MacKay D, Hathcock J, Guarneri E. Niacin: chemical forms, bioavailability, and health effects. Nutr Rev. 2012;70(6):357–66.
Xu B, Lin J. Characteristics and risk factors of rheumatoid arthritis in the United States: an NHANES analysis. PeerJ. 2017;5:e4035.
Kim J, Lee J. Dietary Lutein Plus Zeaxanthin Intake and DICER1 rs3742330 A > G Polymorphism Relative to Colorectal Cancer Risk. Sci Rep. 2019;9(1):3406.
Heinen MM, Hughes MC, Ibiebele TI, Marks GC, Green AC, van der Pols JC. Intake of antioxidant nutrients and the risk of skin cancer. Eur J Cancer (Oxford, England : 1990). 2007;43(18):2707–16.
Ribaya-Mercado JD, Blumberg JB. Lutein and zeaxanthin and their potential roles in disease prevention. J Am College Nutr. 2004;23(6 Suppl):567s–87s.
Mares J. Lutein and Zeaxanthin isomers in eye health and disease. Annu Rev Nutr. 2016;36:571–602.
Krinsky NI, Johnson EJ. Carotenoid actions and their relation to health and disease. Mol Asp Med. 2005;26(6):459–516.
Bian Q, Gao S, Zhou J, Qin J, Taylor A, Johnson EJ, Tang G, Sparrow JR, Gierhart D, Shang F. Lutein and zeaxanthin supplementation reduces photooxidative damage and modulates the expression of inflammation-related genes in retinal pigment epithelial cells. Free Radic Biol Med. 2012;53(6):1298–307.
El-Agamey A, Lowe GM, McGarvey DJ, Mortensen A, Phillip DM, Truscott TG, Young AJ. Carotenoid radical chemistry and antioxidant/pro-oxidant properties. Arch Biochem Biophys. 2004;430(1):37–48.
Kim JE, Leite JO, DeOgburn R, Smyth JA, Clark RM, Fernandez ML. A lutein-enriched diet prevents cholesterol accumulation and decreases oxidized LDL and inflammatory cytokines in the aorta of Guinea pigs. J Nutr. 2011;141(8):1458–63.
Milani A, Basirnejad M, Shahbazi S, Bolhassani A. Carotenoids: biochemistry, pharmacology and treatment. Br J Pharmacol. 2017;174(11):1290–324.
Zwakenberg SR, den Braver NR, Engelen AIP, Feskens EJM, Vermeer C, Boer JMA, Verschuren WMM, van der Schouw YT, Beulens JWJ. Vitamin K intake and all-cause and cause specific mortality. Clin Nutr (Edinburgh, Scotland). 2017;36(5):1294–300.
Vinceti M, Filippini T, Del Giovane C, Dennert G, Zwahlen M, Brinkman M, Zeegers MP, Horneber M, D’Amico R, Crespi CM. Selenium for preventing cancer. Cochrane Database Syst Rev. 2018;1:Cd005195.
Meyer KA, Shea JW. Dietary Choline and Betaine and Risk of CVD: A Systematic Review and Meta-Analysis of Prospective Studies. Nutrients. 2017:9(7).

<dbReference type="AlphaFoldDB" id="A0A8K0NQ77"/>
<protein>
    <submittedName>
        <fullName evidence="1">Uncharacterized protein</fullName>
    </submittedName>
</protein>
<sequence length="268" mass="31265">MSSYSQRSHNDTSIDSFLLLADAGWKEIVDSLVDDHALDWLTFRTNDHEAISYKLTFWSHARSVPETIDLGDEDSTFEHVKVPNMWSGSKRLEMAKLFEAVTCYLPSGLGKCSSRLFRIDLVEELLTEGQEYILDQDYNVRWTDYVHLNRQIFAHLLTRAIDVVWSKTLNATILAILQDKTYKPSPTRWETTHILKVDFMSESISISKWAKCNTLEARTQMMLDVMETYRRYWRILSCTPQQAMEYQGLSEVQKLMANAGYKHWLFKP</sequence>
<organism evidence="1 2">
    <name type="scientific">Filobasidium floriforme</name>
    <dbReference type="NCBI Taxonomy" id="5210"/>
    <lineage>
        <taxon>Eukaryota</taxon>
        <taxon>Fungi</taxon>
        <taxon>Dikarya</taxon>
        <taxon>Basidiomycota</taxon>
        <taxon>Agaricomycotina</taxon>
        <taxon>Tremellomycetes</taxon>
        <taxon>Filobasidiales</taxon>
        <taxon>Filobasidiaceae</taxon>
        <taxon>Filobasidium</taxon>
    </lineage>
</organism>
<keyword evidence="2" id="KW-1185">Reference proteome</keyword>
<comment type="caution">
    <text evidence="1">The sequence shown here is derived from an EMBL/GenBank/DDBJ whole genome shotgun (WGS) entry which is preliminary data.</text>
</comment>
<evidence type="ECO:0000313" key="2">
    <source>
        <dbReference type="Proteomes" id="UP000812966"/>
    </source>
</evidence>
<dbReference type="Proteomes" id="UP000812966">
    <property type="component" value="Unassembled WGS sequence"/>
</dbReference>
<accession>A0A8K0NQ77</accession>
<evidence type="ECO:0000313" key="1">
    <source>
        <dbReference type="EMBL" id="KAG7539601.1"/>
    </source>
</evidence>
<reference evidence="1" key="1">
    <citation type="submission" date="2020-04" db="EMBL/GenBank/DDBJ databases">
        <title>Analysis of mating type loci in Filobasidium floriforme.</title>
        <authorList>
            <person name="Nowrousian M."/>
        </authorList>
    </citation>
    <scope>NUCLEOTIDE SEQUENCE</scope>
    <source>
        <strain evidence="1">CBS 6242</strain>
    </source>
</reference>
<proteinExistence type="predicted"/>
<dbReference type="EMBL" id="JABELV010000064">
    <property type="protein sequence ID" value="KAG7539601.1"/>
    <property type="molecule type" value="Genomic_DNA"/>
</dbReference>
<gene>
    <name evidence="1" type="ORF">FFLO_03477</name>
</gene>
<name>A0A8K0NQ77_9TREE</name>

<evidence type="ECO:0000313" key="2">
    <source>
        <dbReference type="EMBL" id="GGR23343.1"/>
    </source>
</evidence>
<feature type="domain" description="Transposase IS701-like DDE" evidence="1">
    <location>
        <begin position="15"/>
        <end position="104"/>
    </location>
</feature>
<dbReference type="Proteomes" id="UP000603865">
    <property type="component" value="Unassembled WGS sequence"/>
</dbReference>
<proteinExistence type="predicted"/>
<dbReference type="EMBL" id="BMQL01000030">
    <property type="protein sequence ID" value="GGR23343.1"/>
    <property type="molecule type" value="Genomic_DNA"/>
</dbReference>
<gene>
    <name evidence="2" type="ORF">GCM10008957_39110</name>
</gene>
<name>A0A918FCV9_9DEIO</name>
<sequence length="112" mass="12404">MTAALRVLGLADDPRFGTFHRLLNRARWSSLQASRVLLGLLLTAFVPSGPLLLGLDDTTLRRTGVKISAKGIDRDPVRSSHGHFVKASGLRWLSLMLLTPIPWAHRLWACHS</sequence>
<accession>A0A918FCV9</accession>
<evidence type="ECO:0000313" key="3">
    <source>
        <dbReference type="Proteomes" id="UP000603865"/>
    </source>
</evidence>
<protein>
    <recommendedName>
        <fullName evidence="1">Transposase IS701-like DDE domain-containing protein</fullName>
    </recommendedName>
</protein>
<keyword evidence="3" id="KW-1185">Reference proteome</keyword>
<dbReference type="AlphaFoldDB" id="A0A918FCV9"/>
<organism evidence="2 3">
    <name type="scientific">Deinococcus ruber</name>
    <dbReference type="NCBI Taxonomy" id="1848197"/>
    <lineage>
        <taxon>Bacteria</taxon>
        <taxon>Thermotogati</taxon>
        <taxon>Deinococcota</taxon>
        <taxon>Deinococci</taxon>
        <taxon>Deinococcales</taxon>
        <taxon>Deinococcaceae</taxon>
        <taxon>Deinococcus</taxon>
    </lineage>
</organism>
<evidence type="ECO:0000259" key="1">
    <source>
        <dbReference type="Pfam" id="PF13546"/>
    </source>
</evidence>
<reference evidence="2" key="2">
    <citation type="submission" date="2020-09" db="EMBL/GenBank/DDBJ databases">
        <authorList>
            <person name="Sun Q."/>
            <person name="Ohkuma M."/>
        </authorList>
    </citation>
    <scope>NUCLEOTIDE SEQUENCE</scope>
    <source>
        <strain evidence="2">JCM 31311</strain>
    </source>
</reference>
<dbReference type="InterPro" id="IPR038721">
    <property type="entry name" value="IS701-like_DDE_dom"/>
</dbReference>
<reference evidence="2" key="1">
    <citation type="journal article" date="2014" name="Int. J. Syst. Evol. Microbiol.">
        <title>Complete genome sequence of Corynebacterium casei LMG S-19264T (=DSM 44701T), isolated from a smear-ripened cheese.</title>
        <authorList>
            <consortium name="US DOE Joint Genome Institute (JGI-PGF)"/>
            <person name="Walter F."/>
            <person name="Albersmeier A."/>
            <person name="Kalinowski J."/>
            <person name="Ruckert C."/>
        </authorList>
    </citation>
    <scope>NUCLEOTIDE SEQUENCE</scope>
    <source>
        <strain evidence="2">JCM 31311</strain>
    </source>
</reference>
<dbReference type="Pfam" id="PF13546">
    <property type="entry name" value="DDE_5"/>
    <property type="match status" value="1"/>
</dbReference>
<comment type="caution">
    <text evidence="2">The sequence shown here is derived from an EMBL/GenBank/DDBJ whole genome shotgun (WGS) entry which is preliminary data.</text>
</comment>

Al-Khalidi B, Kuk JL, Ardern CI. Lifetime risk of cardiometabolic mortality according to vitamin D status of middle and older-aged adults: NHANES III mortality follow-up. J Steroid Biochem Mol Biol. 2019;186:34–41.
Martin-Calvo N, Martinez-Gonzalez MA. Vitamin C Intake is Inversely Associated with Cardiovascular Mortality in a Cohort of Spanish Graduates: the SUN Project. Nutrients. 2017:9(9).
Biswas A, Oh PI, Faulkner GE, Bajaj RR, Silver MA, Mitchell MS, Alter DA. Sedentary time and its association with risk for disease incidence, mortality, and hospitalization in adults: a systematic review and meta-analysis. Ann Intern Med. 2015;162(2):123–32.
Patterson R, McNamara E, Tainio M, de Sa TH, Smith AD, Sharp SJ, Edwards P, Woodcock J, Brage S, Wijndaele K. Sedentary behaviour and risk of all-cause, cardiovascular and cancer mortality, and incident type 2 diabetes: a systematic review and dose response meta-analysis. Eur J Epidemiol. 2018;33(9):811–29.
Christofoletti M, Del Duca GF, da Silva KS, Meneghini V, Malta DC. Physical inactivity, television time and chronic diseases in Brazilian adults and older adults. Health Promotion Int. 2019. https://doi.org/10.1093/heapro/daz031.
Beyer KMM, Szabo A, Hoormann K, Stolley M. Time spent outdoors, activity levels, and chronic disease among American adults. J Behav Med. 2018;41(4):494–503.
Ekelund U, Steene-Johannessen J, Brown WJ, Fagerland MW, Owen N, Powell KE, Bauman A, Lee IM. Does physical activity attenuate, or even eliminate, the detrimental association of sitting time with mortality? A harmonised meta-analysis of data from more than 1 million men and women. Lancet (London, England). 2016;388(10051):1302–10.
The authors thank the National Center for Health Statistics of the Centers for Disease Control and Prevention for sharing the data.
This work was supported by the National Natural Science Foundation of China (No. 81973129), which was responsible for purchasing equipment for statistical analysis.
Ethics approval and consent to participate
Study protocols for NHANES were approved by the National Center for Health Statistics ethnics review board. All the participants signed the informed consent before participating in the study.
Consent for publication
The authors declare that they have no competing interests.
Springer Nature remains neutral with regard to jurisdictional claims in published maps and institutional affiliations.
About this article
Cite this article
Zhao, H., Wang, C., Pan, Y. et al. Niacin, lutein and zeaxanthin and physical activity have an impact on Charlson comorbidity index using zero-inflated negative binomial regression model: National Health and Nutrition Examination Survey 2013–2014. BMC Public Health 19, 1589 (2019). https://doi.org/10.1186/s12889-019-7906-7
- Charlson comorbidity index (CCI)
- Zero-inflated negative binomial (ZINB)
- Physical activity